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Originally posted by PsykoOps
reply to post by XeroOne
What law? There's cameras everywhere and only thing that might apply is secretly filming. Having the device in the smack middle of his head kinda eliminates that.
Originally posted by getreadyalready
reply to post by Gauss
Damn! If McDonalds employees respond this violently, imagine how cops are going to respond! Get pulled over while wearing one of those things, and you are in for some real trouble!
I don't see how a boycott of McDonalds makes any sense though? The 3 perpetrators ought to be fired and have assault charges pressed, but the corporation really isn't at fault is it?
The basic principles of data protection in the EU are:
- For all data collected there should be a stated purpose
- Information collected by an individual cannot be disclosed to other organizations of individuals unless authorized by law or by consent of the individual
- Records kept on an individual should be accurate and up to date
- There should be mechanisms for individuals to review data about them, to ensure accuracy. This may include periodic reporting
- Data should be deleted when it is no longer needed for the stated purpose
- Transmission of personal information to locations where "equivalent" personal data protection cannot be assured is prohibited
- Some data is too sensitive to be collected, unless there are extreme circumstances (e.g., sexual orientation, religion)
Sousveillance refers to the recording of an activity by a participant in the activity typically by way of small wearable or portable personal technologies. Sousveillance has also been described as "inverse surveillance", based on the word surveillance and substituting the prefix sous, "from below". While surveillance and sousveillance both generally refer to visual monitoring, the terms also denote other forms of monitoring such as audio surveillance or sousveillance. In the audio sense (e.g. recording of phone conversations) sousveillance is referred to as "one party consent". Inverse surveillance is a subset of sousveillance with a particular emphasis on the "watchful vigilance from underneath" and a form of surveillance inquiry or legal protection involving the recording, monitoring, study, or analysis of surveillance systems, proponents of surveillance, and possibly also recordings of authority figures and their actions. Inverse surveillance is typically an activity undertaken by those who are generally the subject of surveillance, and may thus be thought of as a form of ethnography or ethnomethodology study (i.e. an analysis of the surveilled from the perspective of a participant in a society under surveillance). Sousveillance typically involves community-based recording from first person perspectives, without necessarily involving any specific political agenda, whereas inverse-surveillance is a form of sousveillance that is typically directed at, or used to collect data to analyze or study, surveillance or its proponents (e.g., the actions of police or protestors at a protest rally).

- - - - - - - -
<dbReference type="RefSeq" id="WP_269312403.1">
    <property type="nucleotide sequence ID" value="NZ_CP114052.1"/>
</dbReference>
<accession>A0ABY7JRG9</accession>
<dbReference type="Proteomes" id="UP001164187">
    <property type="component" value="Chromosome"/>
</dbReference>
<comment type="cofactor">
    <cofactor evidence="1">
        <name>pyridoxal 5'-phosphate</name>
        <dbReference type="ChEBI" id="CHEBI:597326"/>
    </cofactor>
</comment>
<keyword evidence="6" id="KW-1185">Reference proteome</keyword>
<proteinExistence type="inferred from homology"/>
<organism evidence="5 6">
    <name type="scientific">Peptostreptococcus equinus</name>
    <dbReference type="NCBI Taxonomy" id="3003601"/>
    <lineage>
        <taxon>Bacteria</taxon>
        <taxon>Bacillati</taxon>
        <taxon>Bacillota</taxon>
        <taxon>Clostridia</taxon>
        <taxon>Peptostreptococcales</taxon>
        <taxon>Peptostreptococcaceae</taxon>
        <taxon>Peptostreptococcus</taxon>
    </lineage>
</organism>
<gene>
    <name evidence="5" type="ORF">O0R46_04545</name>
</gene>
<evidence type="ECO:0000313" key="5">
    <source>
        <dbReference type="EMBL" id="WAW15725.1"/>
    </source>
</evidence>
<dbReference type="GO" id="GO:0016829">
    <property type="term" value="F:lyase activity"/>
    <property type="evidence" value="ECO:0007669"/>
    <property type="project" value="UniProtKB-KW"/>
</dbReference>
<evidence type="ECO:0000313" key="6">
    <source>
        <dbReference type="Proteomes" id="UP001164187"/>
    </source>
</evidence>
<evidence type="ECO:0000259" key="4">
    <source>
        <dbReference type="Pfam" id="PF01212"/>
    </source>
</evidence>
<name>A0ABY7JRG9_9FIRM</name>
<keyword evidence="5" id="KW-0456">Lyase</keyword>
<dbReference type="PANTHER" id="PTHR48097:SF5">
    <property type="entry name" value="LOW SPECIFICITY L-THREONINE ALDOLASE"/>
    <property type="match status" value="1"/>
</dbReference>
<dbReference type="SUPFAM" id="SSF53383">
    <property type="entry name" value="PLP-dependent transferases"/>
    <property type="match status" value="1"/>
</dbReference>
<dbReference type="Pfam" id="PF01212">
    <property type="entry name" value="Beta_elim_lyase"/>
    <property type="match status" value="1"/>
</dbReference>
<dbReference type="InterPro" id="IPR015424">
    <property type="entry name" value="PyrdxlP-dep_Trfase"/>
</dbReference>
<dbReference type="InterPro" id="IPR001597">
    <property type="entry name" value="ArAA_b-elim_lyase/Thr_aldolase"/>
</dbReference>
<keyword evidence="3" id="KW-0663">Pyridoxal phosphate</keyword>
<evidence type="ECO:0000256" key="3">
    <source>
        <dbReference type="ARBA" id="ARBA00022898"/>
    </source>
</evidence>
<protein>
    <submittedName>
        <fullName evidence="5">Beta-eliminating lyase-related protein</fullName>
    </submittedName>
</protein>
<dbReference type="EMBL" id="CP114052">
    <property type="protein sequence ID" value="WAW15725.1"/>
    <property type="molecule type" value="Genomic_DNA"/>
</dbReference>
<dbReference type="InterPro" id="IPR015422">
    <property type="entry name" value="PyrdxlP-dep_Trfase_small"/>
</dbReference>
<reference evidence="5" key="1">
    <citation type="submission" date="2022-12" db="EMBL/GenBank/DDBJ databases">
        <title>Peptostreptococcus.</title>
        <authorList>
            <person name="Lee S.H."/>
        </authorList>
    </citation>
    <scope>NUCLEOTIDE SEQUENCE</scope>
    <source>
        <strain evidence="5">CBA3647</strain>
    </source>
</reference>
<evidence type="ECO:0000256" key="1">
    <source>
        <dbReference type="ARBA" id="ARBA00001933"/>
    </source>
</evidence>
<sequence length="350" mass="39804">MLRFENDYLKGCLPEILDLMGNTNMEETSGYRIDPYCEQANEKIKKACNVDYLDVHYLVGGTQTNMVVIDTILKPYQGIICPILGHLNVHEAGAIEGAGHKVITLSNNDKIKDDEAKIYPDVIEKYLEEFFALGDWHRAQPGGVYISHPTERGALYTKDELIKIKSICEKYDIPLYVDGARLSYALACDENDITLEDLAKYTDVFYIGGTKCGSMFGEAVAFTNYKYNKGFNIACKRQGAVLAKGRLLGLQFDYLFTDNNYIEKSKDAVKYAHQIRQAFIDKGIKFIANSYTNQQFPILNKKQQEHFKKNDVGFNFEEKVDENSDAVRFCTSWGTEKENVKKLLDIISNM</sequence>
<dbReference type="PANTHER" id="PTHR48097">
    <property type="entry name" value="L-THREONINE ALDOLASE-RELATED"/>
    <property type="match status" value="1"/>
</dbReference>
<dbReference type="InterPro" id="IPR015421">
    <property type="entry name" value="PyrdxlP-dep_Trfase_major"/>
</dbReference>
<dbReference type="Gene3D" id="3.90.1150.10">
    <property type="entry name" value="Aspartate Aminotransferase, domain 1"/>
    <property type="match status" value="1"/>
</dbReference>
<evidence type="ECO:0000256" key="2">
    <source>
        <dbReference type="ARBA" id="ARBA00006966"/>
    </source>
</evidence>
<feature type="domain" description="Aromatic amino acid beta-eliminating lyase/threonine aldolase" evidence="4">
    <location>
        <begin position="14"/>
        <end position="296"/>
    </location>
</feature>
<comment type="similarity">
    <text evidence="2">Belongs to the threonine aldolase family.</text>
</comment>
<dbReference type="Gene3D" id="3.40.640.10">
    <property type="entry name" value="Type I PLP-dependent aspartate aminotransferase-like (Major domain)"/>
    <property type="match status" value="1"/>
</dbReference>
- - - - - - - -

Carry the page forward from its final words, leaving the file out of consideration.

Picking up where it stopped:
Equiveillance is a state of equilibrium, or a desire to attain a state of equilibrium, between surveillance and sousveillance. It is sometimes confused with transparency. This balance (equilibrium) allows the individual to construct their own case from evidence they gather themselves, rather than merely having access to surveillance data that could possibly incriminate them. Sousveillance, in addition to transparency, can be used to preserve the contextual integrity of surveillance data. For example, a lifelong capture of personal experience could provide "best evidence" over external surveillance data, to prevent the surveillance-only data from being taken out of context.
McDonald's claims employees didn't assault 'cyborg'
In response to a storm of controversy surrounding its treatment of Human Cyborg Steve Mann, McDonald's has issued a statement, claiming that it has investigated the incident and determined that it "did not involve a physical altercation" when the University of Toronto Professor and father of wearable computing was ejected from one of its Paris restaurants.
Originally posted by Blackjack Baby
reply to post by CrimsonMoon
So, using that logic, if YOU ever walk into any business, church, school, store, etc., with a cell phone that has a camera, whether recording or not.....they have the right to assault YOUR ass, correct? How about your child? Fair game?
Well that would actually be how McD would find it.
Even if they know they were in the wrong they would try to issue a press release saying they did nothing wrong.
Companies do it all the time, issue a press release that is 100% bull in an attempt to quite the incident down.
As long as the public isn't looking at them it allows them to settle for less.
If that doesn't work they switch to the public apology.
Companies alwasye deny wrong doing at first though, it works to keep the settlement down sometimes.
Originally posted by PsykoOps
Eeh... that has nothing to do with surveillance. By that standard any photographer would too.